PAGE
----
Although carrying a red card makes you a legitimate and lawful medical marijuana patient in the eyes of the State, it doesn’t change the fact that you remain an ‘unlawful user’ in when it comes to the federal government. And because state medical marijuana laws don’t mean a thing to the feds, any medical marijuana patient who owns a firearm is breaking federal law.
Federal law prohibits any person who is an “unlawful user of or addicted to any controlled substance” from shipping, transporting, or receiving firearms or ammunition. Before purchasing a gun you must submit a form with the Bureau of Alcohol, Tobacco, and Firearms. This document asks you to check a box verifying status as an “unlawful user of, or addicted to, marijuana or any depressant, stimulant, narcotic drug, or any other controlled substance.” If you’re a cannabis consumer and you answer “yes,” you won’t be able to purchase or carry a gun because you are an unlawful user of a federally defined controlled substance. Answering “no” means you’re committing perjury.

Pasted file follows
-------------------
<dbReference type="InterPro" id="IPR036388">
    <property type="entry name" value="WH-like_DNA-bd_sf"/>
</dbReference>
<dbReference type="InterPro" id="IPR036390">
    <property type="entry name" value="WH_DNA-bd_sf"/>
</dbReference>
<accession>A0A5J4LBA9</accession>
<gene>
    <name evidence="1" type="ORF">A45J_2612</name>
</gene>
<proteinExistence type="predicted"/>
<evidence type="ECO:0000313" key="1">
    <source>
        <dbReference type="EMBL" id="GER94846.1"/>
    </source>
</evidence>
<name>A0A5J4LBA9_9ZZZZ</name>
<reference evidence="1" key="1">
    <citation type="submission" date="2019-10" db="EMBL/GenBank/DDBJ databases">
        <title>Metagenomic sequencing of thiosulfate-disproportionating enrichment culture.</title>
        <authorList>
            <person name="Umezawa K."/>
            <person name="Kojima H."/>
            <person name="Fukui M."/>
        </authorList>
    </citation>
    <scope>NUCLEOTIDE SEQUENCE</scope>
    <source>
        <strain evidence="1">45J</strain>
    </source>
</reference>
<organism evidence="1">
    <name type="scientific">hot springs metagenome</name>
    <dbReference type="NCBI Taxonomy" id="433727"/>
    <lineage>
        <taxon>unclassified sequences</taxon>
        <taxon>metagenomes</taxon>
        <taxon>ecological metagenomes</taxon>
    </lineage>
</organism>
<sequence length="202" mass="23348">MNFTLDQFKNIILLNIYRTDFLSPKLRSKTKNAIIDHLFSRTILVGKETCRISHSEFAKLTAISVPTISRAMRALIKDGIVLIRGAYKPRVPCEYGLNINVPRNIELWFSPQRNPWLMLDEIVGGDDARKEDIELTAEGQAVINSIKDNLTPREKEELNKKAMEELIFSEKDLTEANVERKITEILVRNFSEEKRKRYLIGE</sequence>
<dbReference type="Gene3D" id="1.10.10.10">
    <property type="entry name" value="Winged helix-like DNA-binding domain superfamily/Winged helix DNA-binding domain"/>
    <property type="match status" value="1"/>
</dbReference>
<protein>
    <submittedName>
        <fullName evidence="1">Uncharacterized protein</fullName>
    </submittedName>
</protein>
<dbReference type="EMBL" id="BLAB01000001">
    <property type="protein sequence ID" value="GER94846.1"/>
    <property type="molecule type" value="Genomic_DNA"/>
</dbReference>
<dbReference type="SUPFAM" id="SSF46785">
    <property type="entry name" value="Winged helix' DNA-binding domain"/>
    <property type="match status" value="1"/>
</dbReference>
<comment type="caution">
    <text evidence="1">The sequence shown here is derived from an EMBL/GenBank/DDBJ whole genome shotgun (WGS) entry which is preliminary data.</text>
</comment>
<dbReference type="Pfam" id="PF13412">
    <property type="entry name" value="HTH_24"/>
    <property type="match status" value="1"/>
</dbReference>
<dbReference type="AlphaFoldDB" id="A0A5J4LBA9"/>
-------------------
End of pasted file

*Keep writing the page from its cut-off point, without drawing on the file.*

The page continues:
While it isn’t illegal for a gun owner to drink alcohol and shoot, gun retailers can be fined or jailed if they knowingly vend a gun or ammunition to a marijuana consumer. Violating this law can land you in the can with a minimum sentence of five-to-ten years.
Forget about the Second Amendment. In using marijuana as medicine, your constitutional rights are dubbed forfeiture and you are cast a criminal in the eyes of the federal government; who view marijuana as a schedule 1 narcotic, with no medicinal value.
The laws were intended to keep criminal penalties high so that violent drug crimes would stay down. But what is actually occurring is that mmj patients, who are otherwise law-abiding citizens are being shut out from exercising their constitutional right to bear arms.
These days, the constitutional question of the second amendment has been a weighty discussion and the legitimacy surrounding the discrimination against pot users is more common than ever. Now, Gun-toters and pot smokers alike are left to face this lofty conundrum. Should people have to choose between guns and medical marijuana?